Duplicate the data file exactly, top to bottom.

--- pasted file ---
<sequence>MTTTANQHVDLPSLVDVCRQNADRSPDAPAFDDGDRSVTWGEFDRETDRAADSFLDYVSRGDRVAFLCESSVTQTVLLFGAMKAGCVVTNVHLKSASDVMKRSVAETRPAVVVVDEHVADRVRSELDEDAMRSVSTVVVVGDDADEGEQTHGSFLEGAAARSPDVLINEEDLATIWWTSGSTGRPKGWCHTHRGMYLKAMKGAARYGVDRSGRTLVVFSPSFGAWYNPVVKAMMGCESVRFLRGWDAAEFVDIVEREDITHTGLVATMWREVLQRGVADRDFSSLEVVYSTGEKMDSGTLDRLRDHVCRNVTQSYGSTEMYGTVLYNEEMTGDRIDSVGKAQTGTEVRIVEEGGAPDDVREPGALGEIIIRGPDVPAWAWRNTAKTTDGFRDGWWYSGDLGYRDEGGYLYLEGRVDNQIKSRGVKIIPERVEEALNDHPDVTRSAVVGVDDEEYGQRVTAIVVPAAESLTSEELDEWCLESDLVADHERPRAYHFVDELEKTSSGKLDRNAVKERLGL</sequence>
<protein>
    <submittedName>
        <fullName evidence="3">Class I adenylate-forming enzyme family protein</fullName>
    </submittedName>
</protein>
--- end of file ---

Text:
<sequence>MTTTANQHVDLPSLVDVCRQNADRSPDAPAFDDGDRSVTWGEFDRETDRAADSFLDYVSRGDRVAFLCESSVTQTVLLFGAMKAGCVVTNVHLKSASDVMKRSVAETRPAVVVVDEHVADRVRSELDEDAMRSVSTVVVVGDDADEGEQTHGSFLEGAAARSPDVLINEEDLATIWWTSGSTGRPKGWCHTHRGMYLKAMKGAARYGVDRSGRTLVVFSPSFGAWYNPVVKAMMGCESVRFLRGWDAAEFVDIVEREDITHTGLVATMWREVLQRGVADRDFSSLEVVYSTGEKMDSGTLDRLRDHVCRNVTQSYGSTEMYGTVLYNEEMTGDRIDSVGKAQTGTEVRIVEEGGAPDDVREPGALGEIIIRGPDVPAWAWRNTAKTTDGFRDGWWYSGDLGYRDEGGYLYLEGRVDNQIKSRGVKIIPERVEEALNDHPDVTRSAVVGVDDEEYGQRVTAIVVPAAESLTSEELDEWCLESDLVADHERPRAYHFVDELEKTSSGKLDRNAVKERLGL</sequence>
<protein>
    <submittedName>
        <fullName evidence="3">Class I adenylate-forming enzyme family protein</fullName>
    </submittedName>
</protein>